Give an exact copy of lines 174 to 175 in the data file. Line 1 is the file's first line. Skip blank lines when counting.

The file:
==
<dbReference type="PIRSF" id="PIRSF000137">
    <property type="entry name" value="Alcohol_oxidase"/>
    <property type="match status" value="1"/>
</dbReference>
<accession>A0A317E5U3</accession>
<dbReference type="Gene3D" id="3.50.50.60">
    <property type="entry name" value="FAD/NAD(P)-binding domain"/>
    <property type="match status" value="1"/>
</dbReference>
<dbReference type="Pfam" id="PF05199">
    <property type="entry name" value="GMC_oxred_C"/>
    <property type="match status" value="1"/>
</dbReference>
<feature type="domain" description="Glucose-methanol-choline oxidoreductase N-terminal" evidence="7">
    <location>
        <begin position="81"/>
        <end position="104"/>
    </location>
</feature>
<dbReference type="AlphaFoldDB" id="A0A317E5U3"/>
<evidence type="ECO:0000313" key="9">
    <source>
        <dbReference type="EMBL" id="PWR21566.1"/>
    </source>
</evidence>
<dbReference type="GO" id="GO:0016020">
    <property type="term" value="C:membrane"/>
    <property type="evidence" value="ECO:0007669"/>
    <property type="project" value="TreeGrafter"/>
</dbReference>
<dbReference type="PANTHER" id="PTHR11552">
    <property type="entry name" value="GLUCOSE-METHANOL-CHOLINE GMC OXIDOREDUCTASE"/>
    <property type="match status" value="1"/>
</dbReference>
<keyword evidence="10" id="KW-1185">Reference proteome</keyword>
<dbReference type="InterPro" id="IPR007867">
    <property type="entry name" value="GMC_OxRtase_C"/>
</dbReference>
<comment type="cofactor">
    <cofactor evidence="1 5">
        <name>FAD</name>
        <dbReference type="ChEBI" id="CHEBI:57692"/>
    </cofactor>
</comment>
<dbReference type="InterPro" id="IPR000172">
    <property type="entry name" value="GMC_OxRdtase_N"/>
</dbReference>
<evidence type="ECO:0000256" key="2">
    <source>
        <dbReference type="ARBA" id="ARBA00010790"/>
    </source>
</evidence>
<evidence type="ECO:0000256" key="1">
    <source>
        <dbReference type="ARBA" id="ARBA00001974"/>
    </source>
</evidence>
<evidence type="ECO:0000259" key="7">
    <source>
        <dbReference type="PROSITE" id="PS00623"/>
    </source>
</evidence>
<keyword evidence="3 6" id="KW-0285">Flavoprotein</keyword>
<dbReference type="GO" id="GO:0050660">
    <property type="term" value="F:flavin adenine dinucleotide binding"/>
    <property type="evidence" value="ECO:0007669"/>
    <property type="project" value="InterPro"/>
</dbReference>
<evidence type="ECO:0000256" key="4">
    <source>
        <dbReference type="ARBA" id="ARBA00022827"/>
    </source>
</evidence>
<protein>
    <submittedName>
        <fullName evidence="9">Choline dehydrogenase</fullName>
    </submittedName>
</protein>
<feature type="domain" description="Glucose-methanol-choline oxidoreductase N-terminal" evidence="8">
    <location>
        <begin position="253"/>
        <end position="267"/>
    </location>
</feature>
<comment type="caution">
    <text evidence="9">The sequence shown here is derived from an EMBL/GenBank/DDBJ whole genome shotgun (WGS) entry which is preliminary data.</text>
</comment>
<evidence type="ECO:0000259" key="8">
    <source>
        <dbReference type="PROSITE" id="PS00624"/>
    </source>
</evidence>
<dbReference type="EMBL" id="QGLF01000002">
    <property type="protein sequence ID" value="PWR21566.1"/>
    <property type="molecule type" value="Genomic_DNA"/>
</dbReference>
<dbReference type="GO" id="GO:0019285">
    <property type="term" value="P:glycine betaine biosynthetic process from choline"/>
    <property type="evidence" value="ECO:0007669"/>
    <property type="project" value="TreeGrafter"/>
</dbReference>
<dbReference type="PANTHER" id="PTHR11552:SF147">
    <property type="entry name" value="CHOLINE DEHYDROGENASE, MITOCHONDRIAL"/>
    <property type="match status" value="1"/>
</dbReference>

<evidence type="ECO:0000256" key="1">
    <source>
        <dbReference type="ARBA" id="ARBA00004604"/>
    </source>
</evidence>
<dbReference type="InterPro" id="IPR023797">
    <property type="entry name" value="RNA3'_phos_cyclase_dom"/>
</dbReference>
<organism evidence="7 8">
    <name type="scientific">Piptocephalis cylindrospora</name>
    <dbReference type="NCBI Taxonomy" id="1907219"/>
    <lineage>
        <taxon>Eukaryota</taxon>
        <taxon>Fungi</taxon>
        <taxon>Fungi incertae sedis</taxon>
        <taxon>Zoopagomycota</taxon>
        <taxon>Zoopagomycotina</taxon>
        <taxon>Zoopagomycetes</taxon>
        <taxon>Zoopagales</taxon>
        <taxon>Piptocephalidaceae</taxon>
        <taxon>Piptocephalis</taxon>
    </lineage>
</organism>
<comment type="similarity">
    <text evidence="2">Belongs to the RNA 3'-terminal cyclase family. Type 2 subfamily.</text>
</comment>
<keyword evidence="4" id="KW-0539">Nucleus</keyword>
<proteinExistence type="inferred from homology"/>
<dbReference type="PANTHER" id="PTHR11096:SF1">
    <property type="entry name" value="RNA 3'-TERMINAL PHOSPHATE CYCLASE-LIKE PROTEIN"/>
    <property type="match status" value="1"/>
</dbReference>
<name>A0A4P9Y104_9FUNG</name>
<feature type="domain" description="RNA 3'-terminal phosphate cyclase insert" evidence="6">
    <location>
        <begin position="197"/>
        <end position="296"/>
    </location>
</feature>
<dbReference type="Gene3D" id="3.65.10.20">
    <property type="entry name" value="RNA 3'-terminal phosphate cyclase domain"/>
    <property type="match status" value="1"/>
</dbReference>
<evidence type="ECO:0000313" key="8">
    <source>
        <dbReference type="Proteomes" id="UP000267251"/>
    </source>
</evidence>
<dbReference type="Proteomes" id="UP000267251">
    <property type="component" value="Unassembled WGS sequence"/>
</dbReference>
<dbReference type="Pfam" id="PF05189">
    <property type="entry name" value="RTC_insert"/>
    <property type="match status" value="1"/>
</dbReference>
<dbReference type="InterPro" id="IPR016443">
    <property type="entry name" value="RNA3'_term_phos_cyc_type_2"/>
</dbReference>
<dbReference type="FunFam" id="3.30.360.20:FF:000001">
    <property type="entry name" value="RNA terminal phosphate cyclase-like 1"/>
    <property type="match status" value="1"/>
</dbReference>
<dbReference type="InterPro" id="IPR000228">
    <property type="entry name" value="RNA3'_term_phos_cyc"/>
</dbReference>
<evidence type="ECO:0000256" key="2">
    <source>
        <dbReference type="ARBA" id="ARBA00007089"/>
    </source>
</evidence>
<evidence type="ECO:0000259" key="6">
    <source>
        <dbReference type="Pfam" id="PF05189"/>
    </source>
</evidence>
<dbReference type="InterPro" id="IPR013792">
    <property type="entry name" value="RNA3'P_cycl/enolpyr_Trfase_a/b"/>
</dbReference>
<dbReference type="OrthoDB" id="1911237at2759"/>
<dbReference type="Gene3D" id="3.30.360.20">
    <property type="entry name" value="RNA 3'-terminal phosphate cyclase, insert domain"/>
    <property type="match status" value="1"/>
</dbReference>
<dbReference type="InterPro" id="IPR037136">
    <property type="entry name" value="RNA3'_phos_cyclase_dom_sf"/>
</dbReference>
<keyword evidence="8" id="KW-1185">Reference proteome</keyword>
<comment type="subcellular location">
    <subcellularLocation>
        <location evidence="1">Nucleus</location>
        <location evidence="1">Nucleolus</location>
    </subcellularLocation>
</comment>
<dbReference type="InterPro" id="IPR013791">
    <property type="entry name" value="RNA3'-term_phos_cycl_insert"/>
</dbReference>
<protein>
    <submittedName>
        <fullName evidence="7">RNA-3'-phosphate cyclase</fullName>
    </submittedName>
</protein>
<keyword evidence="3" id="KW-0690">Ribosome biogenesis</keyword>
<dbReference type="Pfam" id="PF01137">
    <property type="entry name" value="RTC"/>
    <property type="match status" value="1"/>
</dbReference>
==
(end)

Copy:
    </source>
</evidence>